DUXBURY — Sources have told the WBZ-TV I-Team that a Duxbury mother is expected to survive following a horrific incident that left two young children dead and a third in hospital. Sources say investigators are looking into postpartum psychosis as a possible cause. TheWednesday as 32-year-old Lindsay Clancy.
Police were called to the Summer Street home just after 6pm on Tuesday. A man who lives there returned home and discovered the woman first, reporting a suicide attempt. She reportedly jumped out of the window and was taken to hospital.
Inside the house, police and firefighters found three unconscious children with what they described as “obvious signs of trauma”.
A 5-year-old girl and a 3-year-old boy were taken to hospital and pronounced dead. An 8-month-old boy was rushed to a Boston hospital aboard a medical rescue helicopter. There is no word yet on his or the mother’s condition.
Plymouth County District Attorney Tim Cruz said Wednesday the children appeared to have been strangled.
“It’s an unimaginable senseless tragedy,” Cruz said. told reporters Tuesday evening.
Investigators are seeking to charge Clancy with the homicides.
Massachusetts General Hospital confirmed Wednesday that Clancy is an employee of MGH.
“We are shocked and saddened to learn of this unthinkable tragedy. We send our deepest condolences to everyone affected by these devastating events,” a spokesperson said in a statement.
Cruz said the incident was isolated and there was no threat to the community. Police were still at the house on Wednesday as a woman left flowers outside for the family.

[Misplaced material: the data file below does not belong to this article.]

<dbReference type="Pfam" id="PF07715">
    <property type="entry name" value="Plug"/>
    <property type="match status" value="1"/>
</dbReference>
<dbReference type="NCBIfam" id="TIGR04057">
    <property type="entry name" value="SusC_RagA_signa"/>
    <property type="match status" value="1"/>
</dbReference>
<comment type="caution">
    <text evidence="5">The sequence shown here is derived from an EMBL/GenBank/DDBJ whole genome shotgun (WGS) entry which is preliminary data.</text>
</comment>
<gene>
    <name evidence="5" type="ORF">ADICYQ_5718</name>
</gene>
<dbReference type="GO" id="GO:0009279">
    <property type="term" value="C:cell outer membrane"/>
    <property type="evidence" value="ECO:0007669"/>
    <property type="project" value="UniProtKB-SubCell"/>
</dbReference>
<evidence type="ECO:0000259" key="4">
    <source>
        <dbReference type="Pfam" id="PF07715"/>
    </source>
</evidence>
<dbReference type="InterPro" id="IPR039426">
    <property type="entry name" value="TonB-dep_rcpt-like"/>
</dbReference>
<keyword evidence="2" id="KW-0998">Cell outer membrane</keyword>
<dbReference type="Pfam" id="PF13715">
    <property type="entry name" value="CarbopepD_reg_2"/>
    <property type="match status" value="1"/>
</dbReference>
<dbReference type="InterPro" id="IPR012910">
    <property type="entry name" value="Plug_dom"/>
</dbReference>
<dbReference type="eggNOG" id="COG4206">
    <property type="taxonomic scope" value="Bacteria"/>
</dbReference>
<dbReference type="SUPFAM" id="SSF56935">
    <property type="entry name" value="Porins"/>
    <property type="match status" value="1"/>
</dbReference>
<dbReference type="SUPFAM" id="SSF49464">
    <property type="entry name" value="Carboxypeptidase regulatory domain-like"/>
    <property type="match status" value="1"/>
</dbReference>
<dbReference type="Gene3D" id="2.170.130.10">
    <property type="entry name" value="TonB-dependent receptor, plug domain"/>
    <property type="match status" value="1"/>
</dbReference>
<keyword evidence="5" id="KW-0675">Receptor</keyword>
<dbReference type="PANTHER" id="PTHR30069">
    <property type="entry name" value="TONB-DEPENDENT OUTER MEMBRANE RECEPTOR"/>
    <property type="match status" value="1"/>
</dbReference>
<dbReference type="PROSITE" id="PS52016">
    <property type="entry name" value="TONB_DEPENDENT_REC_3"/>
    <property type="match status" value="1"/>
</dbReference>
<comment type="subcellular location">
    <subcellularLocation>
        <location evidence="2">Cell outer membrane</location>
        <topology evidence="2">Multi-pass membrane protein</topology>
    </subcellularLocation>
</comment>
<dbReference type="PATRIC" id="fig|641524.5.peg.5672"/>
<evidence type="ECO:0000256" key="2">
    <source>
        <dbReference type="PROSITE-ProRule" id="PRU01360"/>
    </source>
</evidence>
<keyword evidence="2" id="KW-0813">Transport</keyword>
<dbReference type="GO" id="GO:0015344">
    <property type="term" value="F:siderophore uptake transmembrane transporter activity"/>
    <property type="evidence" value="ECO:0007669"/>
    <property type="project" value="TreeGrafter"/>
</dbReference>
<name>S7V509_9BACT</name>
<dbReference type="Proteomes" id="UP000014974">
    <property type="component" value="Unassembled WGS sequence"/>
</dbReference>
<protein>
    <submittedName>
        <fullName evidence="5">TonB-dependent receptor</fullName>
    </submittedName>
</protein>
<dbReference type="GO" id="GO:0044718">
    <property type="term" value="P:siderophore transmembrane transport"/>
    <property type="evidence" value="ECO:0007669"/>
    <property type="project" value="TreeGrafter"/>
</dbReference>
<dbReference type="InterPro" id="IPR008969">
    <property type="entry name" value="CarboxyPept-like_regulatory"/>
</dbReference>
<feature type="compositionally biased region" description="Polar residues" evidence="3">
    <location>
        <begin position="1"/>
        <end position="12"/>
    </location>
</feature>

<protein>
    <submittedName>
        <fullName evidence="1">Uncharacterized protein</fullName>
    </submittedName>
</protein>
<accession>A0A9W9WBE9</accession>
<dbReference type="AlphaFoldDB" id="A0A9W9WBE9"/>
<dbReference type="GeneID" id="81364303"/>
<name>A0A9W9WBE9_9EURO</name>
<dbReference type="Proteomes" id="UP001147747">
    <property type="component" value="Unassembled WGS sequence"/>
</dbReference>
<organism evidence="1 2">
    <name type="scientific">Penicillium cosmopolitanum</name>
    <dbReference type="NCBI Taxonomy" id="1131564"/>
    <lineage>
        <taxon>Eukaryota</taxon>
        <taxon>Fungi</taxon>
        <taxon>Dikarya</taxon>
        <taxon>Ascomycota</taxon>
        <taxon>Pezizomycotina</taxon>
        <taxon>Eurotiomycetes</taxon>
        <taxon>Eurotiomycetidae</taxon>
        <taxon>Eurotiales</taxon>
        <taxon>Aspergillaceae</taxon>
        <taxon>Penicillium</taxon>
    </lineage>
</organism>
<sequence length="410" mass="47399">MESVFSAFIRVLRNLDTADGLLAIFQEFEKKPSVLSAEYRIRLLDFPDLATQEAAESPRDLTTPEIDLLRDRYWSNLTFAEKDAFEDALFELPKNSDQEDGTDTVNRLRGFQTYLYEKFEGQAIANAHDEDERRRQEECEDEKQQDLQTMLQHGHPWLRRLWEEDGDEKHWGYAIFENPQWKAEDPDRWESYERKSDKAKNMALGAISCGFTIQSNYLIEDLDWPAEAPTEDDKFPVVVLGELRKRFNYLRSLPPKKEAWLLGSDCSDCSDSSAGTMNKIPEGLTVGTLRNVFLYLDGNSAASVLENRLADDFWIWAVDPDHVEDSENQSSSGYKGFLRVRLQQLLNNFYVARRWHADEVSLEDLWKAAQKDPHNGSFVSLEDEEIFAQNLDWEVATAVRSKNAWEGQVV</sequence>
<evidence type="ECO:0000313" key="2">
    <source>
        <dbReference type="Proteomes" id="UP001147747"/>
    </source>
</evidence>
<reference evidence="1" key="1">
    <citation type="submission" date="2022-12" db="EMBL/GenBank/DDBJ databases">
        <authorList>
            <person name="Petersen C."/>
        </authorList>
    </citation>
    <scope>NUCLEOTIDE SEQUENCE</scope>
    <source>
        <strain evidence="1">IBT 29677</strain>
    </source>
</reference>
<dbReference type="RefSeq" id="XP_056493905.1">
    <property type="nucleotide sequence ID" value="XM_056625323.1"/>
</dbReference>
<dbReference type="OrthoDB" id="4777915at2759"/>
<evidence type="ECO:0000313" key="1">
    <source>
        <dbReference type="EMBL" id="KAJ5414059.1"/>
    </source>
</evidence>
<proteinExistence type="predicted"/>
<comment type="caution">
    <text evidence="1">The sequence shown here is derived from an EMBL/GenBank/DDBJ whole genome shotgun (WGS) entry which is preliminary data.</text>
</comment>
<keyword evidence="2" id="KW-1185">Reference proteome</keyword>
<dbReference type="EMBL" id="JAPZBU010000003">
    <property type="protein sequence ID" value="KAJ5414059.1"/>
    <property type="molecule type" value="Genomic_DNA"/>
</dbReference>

The officers who first responded to the house have been removed from duty for now because of what they witnessed inside.
“The first thought was, this poor family, how tragic. Obviously the wife was suffering from, I think, postpartum depression. Automatically my next thought was ‘Oh my God, these poor first responders,'” said Jeffrey Zeizel, a clinical social worker who provides mental health services to first responders dealing with traumatic situations.
“I would say they have to get away from the scene. They also have to be together, so they can process together.”
Zeizel said those who know this family, and even those who don’t, will feel the brunt of this tragedy.
“The community will be impacted, so what’s helpful for that is having gatherings,” he told WBZ-TV. “The community can sometimes rally around these events and they really need to take care of themselves.”
If you or someone you know is struggling, there is help. Experts are available to talk 24 hours a day, seven days a week. You can call the National Suicide Prevention Hotline on 988.